EPA's silence has climate change experts worried things might start heating up

President Trump's plan for environmental change is still undisclosed, which concerns many experts in the field

The Trump administration’s future effects on the environment are as unpredictable as the president himself, Arizona sustainability researchers said.

Due to the administration’s silencing of the Environmental Protection Agency, Arizona authorities on climate change said it is difficult to foresee the government’s future impact on the environment.

Benjamin Ruddell, a professor at NAU School of Informatics, Computing and Cyber Systems, works with ASU professors to understand the impact of climate change on individual ecosystems.

“We’re taking a big picture approach,” Ruddell said. “So what we’re trying to do, is we’re trying to detect large scale changes in the function of ecosystems based on changes in their water, carbon and energy flows.”

Vast quantities of information from Fluxnet, a network of instruments that collect data about what is going in and out of ecosystems, allow Ruddell to interpret which changes affect ecosystems the most, he said.

Oak Ridge National Laboratory Distributed Active Archive Center (ORNL DAAC). 2013. FLUXNET Maps & Graphics Web Page. Available online (http://fluxnet.ornl.gov/maps-graphics) from ORNL DAAC, Oak Ridge, Tennessee, USA Accessed November 5, 2013

He said that shifts in average air temperature, average waterfall and phenology, or how organisms adapt their life cycles, affect each ecosystem differently.

Still, Ruddell said there is one aspect that stands above the rest.

“We found that temperature is the big issue in terms of functional shifts,” Ruddell said.

Functional shifts can decrease the biodiversity of ecosystems, which results in less overall adaptability.

“It is possible, of course, that as the world keeps changing, we’re going to see a totally new type of ecosystem emerge,” Ruddell said. “That could always happen, but it’s much more likely that we’re going to see one ecosystem shift and become more like an ecosystem that already exists.”

Unaffiliated from his research team, Ruddell said the Trump administration could very well speed up climate change, but there is still hope.

Ruddell said if more carbon dioxide and other emissions are released into the air, then the average temperature of the Earth will increase. Considering his research, he said this does not bode well for the environment.

Yet, this may not be as big of an issue as it sounds, Ruddell said.

“We have reached a situation where renewable energy, regardless of the Clean Power Plan or federal regulation, is now becoming more cost-competitive than coal or fossil fuels,” Ruddell said.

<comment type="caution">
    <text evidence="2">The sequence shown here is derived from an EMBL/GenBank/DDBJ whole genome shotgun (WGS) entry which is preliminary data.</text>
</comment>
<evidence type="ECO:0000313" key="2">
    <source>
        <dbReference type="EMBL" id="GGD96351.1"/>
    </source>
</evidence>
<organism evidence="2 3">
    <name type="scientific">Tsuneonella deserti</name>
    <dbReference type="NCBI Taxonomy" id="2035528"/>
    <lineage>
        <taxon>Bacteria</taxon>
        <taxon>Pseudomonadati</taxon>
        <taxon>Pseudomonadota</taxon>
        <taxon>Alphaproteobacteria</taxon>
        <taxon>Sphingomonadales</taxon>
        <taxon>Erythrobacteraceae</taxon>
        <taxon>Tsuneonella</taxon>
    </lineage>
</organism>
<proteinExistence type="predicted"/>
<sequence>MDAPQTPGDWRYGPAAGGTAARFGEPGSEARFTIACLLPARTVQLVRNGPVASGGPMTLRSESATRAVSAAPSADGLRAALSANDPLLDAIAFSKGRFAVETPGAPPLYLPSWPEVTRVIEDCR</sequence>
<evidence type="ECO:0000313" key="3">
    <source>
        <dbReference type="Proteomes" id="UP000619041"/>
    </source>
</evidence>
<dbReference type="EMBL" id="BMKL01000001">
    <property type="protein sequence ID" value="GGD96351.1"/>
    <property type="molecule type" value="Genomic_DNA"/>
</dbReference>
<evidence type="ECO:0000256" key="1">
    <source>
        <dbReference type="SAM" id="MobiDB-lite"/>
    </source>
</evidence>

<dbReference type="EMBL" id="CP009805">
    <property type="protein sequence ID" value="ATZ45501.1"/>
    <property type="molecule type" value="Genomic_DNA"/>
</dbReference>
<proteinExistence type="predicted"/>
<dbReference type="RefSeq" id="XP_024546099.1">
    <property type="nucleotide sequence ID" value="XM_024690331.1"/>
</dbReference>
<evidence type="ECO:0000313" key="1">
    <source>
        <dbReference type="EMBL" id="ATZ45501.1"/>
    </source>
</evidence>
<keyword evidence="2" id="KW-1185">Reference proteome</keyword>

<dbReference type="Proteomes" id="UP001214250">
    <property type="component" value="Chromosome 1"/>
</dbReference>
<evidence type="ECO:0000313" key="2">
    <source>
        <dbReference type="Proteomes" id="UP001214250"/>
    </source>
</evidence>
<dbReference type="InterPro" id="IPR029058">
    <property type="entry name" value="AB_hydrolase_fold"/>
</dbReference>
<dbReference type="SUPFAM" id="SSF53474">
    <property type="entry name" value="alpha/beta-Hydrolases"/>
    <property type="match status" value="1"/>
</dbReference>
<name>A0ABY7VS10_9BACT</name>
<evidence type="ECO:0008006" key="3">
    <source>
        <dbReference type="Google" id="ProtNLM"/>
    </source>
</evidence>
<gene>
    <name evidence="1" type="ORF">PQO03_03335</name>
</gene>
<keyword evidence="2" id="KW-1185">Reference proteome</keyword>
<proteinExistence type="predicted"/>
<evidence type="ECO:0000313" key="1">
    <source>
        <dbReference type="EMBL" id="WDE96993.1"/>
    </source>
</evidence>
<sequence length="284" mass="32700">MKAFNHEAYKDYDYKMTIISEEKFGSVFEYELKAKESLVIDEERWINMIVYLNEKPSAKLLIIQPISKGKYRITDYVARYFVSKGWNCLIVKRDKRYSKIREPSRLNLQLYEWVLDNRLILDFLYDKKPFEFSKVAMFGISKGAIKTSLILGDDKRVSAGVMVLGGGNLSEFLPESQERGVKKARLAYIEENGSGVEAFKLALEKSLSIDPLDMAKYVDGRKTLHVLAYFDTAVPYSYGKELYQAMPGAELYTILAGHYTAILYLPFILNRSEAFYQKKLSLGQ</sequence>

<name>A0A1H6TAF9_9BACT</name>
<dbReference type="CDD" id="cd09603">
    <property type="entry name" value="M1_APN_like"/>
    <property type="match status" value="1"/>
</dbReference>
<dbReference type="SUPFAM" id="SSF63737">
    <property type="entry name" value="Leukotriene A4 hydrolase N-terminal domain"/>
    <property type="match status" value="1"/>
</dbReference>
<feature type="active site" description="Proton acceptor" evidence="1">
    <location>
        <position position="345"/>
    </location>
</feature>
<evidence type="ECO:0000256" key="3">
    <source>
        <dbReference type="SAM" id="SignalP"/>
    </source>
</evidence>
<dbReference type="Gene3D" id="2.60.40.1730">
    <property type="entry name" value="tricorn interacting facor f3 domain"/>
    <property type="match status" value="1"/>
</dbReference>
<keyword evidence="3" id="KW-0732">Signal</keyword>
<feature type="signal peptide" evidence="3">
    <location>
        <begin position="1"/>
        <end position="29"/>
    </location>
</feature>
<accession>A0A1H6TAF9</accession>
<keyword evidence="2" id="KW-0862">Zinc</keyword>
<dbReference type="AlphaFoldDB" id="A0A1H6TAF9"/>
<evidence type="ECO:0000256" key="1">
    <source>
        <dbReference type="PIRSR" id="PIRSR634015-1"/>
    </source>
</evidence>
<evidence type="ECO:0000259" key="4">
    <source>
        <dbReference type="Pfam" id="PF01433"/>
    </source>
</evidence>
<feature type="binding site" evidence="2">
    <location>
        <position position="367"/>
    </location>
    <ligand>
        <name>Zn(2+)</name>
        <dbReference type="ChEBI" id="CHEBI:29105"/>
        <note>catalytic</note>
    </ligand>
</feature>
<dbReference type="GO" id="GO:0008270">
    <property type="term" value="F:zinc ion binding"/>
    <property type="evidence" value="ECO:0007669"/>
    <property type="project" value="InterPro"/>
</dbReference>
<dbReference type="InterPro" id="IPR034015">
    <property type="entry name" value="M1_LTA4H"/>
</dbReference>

The coal industry is becoming less economically sustainable, Ruddell said, which might lead to its demise.

“There is nothing that the Trump administration can do at this point, short of banning renewable energy, to save the coal industry,” Ruddell said.

Despite this trend, Ruddell said the Trump administration’s silencing of the EPA is cause for alarm.

“If you care about the environment, I would be concerned,” Ruddell said.

Sonja Klinsky, a sustainability professor at ASU who specializes in analyzing the public’s responses to environmental policy, also said the EPA’s condition is worrisome.

“I think the American taxpayers ought to be up in arms over this,” Klinsky said.

She said that without access to the information generated by the EPA, it will be much more difficult to make the right decisions concerning environmental issues.

Klinsky said that it is difficult to forecast how the administration will affect the environment.

“One of the challenges is that we don’t know the extent of Trump’s plan … which makes any predictions very difficult,” Klinsky said.

The challenge of predicting the future of climate change also influences how people view environmental policy, she said.

“We think that what is is more likely than what could be,” Klinsky said.

In other words, she said people have a hard time envisioning a future unlike their current situation, which can lead to stagnation on public policy.

When it comes to Trump’s statements that environmental regulations harm industry, Klinsky said this is not usually the case.

“The reality is, many industries have been regulated. And when push comes to shove, you know what? 99 percent of them go on to survive,” Klinsky said.

Hailey Baker, a junior majoring in sustainability, said she was angry at the administration’s handling of environmental policy.

“The first day he went into office, he deleted the entire page on climate change from the government website and … I think that is something that is going to anger people,” Baker said.

Baker said that the U.S.’s former leadership in environmental policy is likely to change hands.

“I don’t have high hopes for their policy helping the environment,” Baker said.

Reach the reporter at chawk3@asu.edu.

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